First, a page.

It's been a while since "permissiveness" was blamed for America's social ills. Wall Street thievery and wildcate ventures including Bernie Madoff's helped set aside the notion that the old nemesis could be invoked on liberals with impunity -- and permissiveness talk sort of went away.
Now the pope's letter to the Irish, and the premise behind Rome's investigation of nuns, signal a revival. In one case, Benedict says child abuse was in large measure egged on when the "renewal" called for by Vatican II "was sometimes misinterpreted," a situation made more confusing by "profound social change" in and around it.
Nothing Benedict says indicates he thinks anything is wrong with church laws and discipline. Things just got lax and the church sheriffs were distracted from enforcing those laws. The remedy is to do a better job. There's no need to reform the system itself.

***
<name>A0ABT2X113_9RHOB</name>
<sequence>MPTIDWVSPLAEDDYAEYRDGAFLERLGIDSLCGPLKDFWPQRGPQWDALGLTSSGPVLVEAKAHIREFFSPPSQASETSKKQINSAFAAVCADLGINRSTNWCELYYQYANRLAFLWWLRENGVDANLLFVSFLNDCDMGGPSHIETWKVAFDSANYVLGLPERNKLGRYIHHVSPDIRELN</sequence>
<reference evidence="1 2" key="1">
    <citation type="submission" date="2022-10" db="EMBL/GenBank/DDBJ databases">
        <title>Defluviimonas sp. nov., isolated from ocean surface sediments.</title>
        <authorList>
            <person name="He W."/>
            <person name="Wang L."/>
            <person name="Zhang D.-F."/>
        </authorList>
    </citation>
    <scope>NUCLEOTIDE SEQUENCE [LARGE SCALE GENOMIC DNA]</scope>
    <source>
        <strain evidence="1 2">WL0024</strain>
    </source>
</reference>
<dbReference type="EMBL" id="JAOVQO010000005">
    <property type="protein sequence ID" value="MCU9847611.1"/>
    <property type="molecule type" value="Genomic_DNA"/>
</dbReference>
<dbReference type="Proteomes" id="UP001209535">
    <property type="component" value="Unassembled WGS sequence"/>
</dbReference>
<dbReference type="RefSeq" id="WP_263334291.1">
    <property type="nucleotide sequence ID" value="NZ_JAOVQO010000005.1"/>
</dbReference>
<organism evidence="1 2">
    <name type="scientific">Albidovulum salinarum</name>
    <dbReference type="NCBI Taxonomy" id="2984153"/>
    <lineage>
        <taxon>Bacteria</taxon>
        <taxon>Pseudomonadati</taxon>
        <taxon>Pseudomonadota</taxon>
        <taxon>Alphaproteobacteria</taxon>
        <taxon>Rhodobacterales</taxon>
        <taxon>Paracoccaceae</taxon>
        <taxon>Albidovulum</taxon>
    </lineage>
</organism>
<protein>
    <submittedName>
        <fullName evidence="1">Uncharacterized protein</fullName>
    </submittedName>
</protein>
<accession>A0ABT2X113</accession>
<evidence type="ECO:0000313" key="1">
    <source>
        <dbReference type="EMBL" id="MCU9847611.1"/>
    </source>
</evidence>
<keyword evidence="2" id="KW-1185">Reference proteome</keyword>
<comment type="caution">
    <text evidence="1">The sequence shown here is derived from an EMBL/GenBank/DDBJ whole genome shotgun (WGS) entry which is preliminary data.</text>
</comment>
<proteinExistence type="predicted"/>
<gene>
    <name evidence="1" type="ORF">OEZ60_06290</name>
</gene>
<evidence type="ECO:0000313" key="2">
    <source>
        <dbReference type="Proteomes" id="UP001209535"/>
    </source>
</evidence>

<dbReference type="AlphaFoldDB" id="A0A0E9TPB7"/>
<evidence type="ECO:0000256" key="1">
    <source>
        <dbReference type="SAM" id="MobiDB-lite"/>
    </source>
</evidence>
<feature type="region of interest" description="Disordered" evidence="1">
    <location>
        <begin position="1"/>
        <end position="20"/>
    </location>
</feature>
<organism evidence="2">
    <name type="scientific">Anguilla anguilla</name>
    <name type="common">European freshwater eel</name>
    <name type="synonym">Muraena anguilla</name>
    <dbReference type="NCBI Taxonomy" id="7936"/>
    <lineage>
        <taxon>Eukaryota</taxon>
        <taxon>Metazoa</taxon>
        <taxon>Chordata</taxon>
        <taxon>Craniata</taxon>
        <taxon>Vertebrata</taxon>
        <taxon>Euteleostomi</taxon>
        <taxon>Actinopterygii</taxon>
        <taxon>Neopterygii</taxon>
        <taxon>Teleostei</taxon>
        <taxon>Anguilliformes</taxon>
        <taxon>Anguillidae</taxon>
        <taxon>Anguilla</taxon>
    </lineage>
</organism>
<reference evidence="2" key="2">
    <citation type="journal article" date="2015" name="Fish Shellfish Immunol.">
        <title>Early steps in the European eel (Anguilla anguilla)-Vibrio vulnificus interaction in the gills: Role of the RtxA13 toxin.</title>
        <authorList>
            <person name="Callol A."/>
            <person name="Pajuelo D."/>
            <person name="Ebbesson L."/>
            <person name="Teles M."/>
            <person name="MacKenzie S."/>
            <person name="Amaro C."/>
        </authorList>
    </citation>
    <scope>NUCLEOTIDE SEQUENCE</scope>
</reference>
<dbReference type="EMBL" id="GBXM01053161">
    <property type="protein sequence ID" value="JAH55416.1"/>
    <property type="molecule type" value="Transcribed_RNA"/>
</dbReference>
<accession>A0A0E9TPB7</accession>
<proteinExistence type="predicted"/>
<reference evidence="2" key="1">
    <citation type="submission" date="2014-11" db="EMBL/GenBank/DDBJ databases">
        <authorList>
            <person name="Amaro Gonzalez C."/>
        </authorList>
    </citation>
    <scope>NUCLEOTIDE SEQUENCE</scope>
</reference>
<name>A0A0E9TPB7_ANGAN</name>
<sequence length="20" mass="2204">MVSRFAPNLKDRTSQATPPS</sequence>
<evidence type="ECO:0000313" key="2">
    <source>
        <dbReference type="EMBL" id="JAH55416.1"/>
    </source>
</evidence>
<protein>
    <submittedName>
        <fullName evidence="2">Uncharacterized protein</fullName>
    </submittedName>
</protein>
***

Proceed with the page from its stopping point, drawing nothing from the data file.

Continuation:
Unmentioned is the permissivness angle. Bishops are told they "failed, at times, greviously, to apply the long established norms of canon law to the crime of child abuse." But so far the bishops face no sanctions for this permissive behavior.